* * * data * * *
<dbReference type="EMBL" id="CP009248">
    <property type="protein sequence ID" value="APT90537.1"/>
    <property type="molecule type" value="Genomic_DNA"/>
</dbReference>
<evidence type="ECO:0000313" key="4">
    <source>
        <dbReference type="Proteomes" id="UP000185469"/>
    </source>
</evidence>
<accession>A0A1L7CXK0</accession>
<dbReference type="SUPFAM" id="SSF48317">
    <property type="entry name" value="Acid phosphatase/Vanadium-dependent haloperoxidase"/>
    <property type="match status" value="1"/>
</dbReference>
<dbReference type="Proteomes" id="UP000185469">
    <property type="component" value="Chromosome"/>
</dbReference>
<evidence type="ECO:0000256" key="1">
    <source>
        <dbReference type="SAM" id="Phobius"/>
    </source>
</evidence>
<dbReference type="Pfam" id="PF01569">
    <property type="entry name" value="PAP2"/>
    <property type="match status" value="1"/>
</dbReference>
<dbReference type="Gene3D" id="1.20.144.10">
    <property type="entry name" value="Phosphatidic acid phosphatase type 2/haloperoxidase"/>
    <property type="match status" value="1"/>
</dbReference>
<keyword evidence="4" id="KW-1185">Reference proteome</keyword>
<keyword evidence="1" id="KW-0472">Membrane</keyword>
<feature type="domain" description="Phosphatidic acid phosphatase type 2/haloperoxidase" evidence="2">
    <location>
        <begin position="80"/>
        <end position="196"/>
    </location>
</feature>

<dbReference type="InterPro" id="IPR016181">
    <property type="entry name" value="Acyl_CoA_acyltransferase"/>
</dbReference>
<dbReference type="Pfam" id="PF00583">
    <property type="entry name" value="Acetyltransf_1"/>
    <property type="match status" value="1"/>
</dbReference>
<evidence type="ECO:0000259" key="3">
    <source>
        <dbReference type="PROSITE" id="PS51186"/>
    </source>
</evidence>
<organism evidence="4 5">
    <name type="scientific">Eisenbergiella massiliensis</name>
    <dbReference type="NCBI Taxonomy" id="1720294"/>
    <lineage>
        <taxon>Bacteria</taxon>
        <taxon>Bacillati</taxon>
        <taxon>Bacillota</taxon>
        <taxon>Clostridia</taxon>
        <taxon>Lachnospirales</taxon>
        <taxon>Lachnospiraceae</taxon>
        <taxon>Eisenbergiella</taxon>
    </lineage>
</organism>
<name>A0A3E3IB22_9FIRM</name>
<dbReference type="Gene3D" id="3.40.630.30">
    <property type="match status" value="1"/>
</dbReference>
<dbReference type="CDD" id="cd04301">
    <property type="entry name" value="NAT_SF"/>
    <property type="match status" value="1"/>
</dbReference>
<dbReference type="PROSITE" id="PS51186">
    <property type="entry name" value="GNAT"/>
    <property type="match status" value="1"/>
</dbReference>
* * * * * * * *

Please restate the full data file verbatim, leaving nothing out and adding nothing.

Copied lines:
<dbReference type="EMBL" id="CP009248">
    <property type="protein sequence ID" value="APT90537.1"/>
    <property type="molecule type" value="Genomic_DNA"/>
</dbReference>
<evidence type="ECO:0000313" key="4">
    <source>
        <dbReference type="Proteomes" id="UP000185469"/>
    </source>
</evidence>
<accession>A0A1L7CXK0</accession>
<dbReference type="SUPFAM" id="SSF48317">
    <property type="entry name" value="Acid phosphatase/Vanadium-dependent haloperoxidase"/>
    <property type="match status" value="1"/>
</dbReference>
<dbReference type="Proteomes" id="UP000185469">
    <property type="component" value="Chromosome"/>
</dbReference>
<evidence type="ECO:0000256" key="1">
    <source>
        <dbReference type="SAM" id="Phobius"/>
    </source>
</evidence>
<dbReference type="Pfam" id="PF01569">
    <property type="entry name" value="PAP2"/>
    <property type="match status" value="1"/>
</dbReference>
<dbReference type="Gene3D" id="1.20.144.10">
    <property type="entry name" value="Phosphatidic acid phosphatase type 2/haloperoxidase"/>
    <property type="match status" value="1"/>
</dbReference>
<keyword evidence="4" id="KW-1185">Reference proteome</keyword>
<keyword evidence="1" id="KW-0472">Membrane</keyword>
<feature type="domain" description="Phosphatidic acid phosphatase type 2/haloperoxidase" evidence="2">
    <location>
        <begin position="80"/>
        <end position="196"/>
    </location>
</feature>

<dbReference type="InterPro" id="IPR016181">
    <property type="entry name" value="Acyl_CoA_acyltransferase"/>
</dbReference>
<dbReference type="Pfam" id="PF00583">
    <property type="entry name" value="Acetyltransf_1"/>
    <property type="match status" value="1"/>
</dbReference>
<evidence type="ECO:0000259" key="3">
    <source>
        <dbReference type="PROSITE" id="PS51186"/>
    </source>
</evidence>
<organism evidence="4 5">
    <name type="scientific">Eisenbergiella massiliensis</name>
    <dbReference type="NCBI Taxonomy" id="1720294"/>
    <lineage>
        <taxon>Bacteria</taxon>
        <taxon>Bacillati</taxon>
        <taxon>Bacillota</taxon>
        <taxon>Clostridia</taxon>
        <taxon>Lachnospirales</taxon>
        <taxon>Lachnospiraceae</taxon>
        <taxon>Eisenbergiella</taxon>
    </lineage>
</organism>
<name>A0A3E3IB22_9FIRM</name>
<dbReference type="Gene3D" id="3.40.630.30">
    <property type="match status" value="1"/>
</dbReference>
<dbReference type="CDD" id="cd04301">
    <property type="entry name" value="NAT_SF"/>
    <property type="match status" value="1"/>
</dbReference>
<dbReference type="PROSITE" id="PS51186">
    <property type="entry name" value="GNAT"/>
    <property type="match status" value="1"/>
</dbReference>